COUNCILS are sinking under the weight of demand for their homelessness services, according to town hall chiefs, with over two-thirds pushed into the red.
The warning from the Local Government Association (LGA), which represents councils in England, comes a day after housing secretary Robert Jenrick MP announced an extra £122 million for councils to tackle homelessness.
But rising levels of demand for homelessness services, and the increasing cost of using expensive B&B accommodation to place families is pushing services to breaking point.
According to the LGA, nearly seven in 10 council homelessness services are having to spend more than they planned on homelessness support.
The organisation’s analysis claims that 69.3% (226) of councils responsible for housing in England (326) overspent their homelessness budgets. Councils planned to spend a total of £502.7 million in 2018/19. Yet they ended up overspending by a combined total of £140 million – almost a third more than they had budgeted for.
Furthermore, rising homelessness pressures have also led to:
- Temporary accommodation placements by councils having had to rise by almost 80% since December 2010
- An increase of more than 200% in bed and breakfast accommodation being used over the same period
- Councils having to house more than 86,000 households in temporary accommodation, including over 127,000 children
The rising demand is driven by a “severe shortage” of genuinely affordable housing, compounded by huge gaps between rents and housing benefits because of Government welfare policies. These leave swathes of housing too unaffordable for low-income families.
The LGA says this is leaving councils with no choice but to place more and more families in temporary accommodation including bed and breakfasts.
“Homelessness is a tragedy for every individual who experiences it and one of the most pressing issues facing councils and the Government,” said Councillor David Renard, the LGA’s housing spokesperson.
“To reverse rising levels of homelessness, which represents huge human consequences and financial costs, the Government needs to invest in homelessness prevention.
“Councils want to work with Government to be able to prevent homelessness before it happens, but as a result of unprecedented funding pressures, they are becoming increasingly limited in what they can do.”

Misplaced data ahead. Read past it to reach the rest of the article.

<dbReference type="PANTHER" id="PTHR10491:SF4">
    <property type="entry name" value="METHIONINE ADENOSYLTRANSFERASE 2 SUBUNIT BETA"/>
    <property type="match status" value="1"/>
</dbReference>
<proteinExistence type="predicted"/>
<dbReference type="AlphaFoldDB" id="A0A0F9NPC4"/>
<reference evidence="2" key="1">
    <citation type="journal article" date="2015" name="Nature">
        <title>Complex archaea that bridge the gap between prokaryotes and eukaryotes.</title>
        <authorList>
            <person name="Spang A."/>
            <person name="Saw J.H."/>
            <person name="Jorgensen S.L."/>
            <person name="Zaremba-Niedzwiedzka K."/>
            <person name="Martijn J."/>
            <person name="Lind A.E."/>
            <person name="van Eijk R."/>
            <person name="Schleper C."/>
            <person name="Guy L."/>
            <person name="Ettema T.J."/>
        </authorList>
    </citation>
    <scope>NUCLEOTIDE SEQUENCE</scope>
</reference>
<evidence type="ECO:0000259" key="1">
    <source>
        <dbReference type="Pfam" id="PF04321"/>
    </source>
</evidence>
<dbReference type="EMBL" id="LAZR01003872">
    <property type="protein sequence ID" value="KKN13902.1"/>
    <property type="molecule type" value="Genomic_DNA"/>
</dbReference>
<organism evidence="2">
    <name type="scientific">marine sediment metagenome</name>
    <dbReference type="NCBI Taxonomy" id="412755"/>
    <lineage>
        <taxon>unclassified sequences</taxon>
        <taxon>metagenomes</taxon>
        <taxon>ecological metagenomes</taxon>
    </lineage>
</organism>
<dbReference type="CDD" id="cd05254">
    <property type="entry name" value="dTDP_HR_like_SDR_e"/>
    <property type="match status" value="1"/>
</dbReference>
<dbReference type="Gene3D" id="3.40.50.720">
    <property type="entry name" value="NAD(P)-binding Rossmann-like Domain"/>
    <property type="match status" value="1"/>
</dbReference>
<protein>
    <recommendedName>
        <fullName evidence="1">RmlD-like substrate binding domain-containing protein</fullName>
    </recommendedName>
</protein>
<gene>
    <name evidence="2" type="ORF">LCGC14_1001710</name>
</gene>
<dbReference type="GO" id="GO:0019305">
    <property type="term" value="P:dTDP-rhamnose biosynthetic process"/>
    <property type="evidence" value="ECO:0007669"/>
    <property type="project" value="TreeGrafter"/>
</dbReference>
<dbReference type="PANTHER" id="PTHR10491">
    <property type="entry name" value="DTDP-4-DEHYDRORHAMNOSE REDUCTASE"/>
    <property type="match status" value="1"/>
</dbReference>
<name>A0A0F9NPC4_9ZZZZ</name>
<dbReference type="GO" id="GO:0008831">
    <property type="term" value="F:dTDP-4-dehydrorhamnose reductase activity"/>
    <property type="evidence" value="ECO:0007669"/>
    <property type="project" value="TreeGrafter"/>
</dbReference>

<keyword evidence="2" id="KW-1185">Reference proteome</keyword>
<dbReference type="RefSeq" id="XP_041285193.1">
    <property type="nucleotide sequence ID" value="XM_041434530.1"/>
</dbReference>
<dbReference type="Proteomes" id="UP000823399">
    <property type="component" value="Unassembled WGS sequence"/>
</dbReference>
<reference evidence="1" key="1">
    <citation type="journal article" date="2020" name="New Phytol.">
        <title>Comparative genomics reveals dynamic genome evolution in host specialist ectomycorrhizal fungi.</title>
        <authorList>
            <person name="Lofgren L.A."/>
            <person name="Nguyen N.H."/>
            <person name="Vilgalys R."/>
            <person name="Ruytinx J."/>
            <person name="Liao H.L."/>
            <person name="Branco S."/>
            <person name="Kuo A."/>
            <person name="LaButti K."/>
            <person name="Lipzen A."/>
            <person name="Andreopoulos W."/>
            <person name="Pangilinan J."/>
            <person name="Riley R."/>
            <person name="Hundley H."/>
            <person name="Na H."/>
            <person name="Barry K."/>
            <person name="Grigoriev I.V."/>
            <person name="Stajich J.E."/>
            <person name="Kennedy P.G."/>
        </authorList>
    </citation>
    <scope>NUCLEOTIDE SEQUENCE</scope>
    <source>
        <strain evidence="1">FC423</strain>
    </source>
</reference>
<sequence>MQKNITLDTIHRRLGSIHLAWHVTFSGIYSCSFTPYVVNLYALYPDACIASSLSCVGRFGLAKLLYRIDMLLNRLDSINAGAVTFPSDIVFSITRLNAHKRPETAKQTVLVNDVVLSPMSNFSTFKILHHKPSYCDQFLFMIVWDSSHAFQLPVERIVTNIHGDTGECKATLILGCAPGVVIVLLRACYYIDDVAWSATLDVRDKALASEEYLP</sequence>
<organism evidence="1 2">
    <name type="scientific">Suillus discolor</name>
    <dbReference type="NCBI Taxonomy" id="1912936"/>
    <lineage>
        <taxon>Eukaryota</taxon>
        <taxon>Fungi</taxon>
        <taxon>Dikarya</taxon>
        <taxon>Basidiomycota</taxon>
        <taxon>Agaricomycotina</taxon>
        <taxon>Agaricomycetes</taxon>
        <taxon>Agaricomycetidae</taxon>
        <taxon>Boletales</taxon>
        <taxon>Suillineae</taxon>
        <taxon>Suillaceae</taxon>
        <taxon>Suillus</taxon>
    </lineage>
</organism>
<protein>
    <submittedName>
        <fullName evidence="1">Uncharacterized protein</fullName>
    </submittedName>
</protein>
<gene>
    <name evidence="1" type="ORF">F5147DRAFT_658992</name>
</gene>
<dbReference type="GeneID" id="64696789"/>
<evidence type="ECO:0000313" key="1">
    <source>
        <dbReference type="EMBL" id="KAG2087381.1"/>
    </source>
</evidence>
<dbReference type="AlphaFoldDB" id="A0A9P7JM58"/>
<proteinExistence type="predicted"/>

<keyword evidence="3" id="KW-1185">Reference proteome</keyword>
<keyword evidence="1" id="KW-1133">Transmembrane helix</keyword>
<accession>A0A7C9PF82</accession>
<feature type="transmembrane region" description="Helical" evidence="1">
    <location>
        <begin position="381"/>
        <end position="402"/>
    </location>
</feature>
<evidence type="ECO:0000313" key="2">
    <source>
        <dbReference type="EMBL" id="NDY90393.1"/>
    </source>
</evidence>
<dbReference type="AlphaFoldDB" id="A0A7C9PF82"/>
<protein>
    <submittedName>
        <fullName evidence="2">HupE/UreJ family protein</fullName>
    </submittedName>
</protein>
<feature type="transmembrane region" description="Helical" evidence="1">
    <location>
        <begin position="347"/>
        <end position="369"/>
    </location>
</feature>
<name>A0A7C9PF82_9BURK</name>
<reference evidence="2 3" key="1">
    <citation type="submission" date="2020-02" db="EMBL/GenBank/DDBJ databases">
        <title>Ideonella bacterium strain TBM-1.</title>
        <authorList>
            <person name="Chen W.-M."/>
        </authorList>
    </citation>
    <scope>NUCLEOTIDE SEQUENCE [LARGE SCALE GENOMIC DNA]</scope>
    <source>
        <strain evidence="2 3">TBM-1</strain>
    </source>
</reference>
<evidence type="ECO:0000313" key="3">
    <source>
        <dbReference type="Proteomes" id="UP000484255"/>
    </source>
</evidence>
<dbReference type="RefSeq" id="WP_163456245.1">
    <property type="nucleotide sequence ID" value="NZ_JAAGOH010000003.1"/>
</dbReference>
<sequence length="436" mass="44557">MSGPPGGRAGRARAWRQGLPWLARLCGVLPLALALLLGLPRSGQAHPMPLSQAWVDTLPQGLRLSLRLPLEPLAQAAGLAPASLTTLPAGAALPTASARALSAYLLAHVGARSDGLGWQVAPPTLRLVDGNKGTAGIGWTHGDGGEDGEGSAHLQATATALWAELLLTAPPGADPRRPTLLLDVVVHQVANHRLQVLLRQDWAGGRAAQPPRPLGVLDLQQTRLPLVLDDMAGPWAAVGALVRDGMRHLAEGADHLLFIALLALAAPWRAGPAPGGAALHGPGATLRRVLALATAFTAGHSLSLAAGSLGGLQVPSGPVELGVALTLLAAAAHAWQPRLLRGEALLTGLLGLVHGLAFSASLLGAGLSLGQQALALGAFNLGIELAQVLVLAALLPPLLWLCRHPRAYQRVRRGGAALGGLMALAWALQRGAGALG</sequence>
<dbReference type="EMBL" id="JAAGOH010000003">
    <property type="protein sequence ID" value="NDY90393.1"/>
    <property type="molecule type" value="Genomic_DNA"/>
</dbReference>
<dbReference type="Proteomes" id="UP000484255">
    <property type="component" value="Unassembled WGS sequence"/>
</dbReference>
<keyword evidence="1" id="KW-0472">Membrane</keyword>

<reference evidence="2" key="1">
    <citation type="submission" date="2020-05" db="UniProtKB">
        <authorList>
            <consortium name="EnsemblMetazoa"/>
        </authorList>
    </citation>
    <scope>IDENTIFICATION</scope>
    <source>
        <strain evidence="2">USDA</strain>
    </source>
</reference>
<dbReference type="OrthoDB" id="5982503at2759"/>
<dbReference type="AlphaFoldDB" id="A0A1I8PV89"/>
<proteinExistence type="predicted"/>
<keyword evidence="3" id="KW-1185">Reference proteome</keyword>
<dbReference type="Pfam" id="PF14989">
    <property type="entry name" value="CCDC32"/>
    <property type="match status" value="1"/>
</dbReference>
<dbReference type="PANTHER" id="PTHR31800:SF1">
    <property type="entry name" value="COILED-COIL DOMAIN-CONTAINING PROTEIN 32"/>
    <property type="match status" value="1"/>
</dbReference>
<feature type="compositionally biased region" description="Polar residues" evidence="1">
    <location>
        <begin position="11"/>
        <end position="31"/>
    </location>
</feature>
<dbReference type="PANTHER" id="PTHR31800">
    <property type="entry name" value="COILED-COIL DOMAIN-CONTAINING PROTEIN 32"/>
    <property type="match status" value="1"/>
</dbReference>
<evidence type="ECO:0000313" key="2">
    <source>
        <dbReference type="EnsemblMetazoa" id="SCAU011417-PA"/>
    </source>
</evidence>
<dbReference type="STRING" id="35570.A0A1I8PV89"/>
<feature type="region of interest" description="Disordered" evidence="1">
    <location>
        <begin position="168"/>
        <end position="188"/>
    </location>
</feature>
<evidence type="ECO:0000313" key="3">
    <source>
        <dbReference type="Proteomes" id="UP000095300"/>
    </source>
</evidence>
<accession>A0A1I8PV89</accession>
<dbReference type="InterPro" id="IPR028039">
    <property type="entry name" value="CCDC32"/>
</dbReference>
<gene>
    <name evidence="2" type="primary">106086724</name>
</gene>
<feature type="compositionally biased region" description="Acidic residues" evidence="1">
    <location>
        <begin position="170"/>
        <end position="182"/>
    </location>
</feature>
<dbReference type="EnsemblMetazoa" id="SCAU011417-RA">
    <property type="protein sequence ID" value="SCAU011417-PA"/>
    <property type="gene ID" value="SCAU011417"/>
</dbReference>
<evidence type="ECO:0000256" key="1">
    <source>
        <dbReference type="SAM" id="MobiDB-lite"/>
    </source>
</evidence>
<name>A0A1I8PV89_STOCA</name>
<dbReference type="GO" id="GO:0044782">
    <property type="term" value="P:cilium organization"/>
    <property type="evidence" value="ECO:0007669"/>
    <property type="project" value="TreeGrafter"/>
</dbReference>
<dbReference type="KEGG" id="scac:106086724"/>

Latest figures show that council spending in England on placing families in bed and breakfasts rose by more than a fifth in the last year alone, from £93.3 million in 2017/18 to £114.9 million in 2018/19.
There are 7,110 homeless households currently in bed and breakfast accommodation – a 15-year high, the LGA said.
Faced with this, the LGA is urging the Government to use the coming Budget to provide councils with sustainable, long-term funding to prevent homelessness in the first place. As part of this, it wants to see councils given the powers and funding to usher in a “genuine renaissance” in council house-building to provide the social homes for rent that it says are desperately needed to help boost affordability, home ownership and reduce homelessness.
For this to happen, councils need to be able to keep 100% of Right to Buy receipts to reinvest in new homes, and to be able to set Right to Buy discounts locally.
It is also calling on the Government to adapt welfare reforms to protect families at risk of becoming homeless, by restoring local housing allowance rates to cover at least the lowest third of market rents.
“We desperately need to be able to build more social housing to reduce the number of families being placed in temporary accommodation and bed and breakfasts,” Renard added. “With adequate funding and powers, councils can boost efforts to prevent homelessness and get back to building the affordable homes the country needs.”
Responding to the LGA’s analysis, Labour’s shadow housing secretary, John Healey MP, said: “The rising homelessness visible in every town and city in our country shames the Conservatives.
“High homelessness is a direct result of Conservative decisions since 2010, to cut funding for vital services and refuse to enforce basic standards for renters facing eviction.
“Labour is challenging Ministers to back our plan to end rough sleeping and tackle the root causes of rising homelessness, starting with making 8,000 homes available for those with a history of rough sleeping.”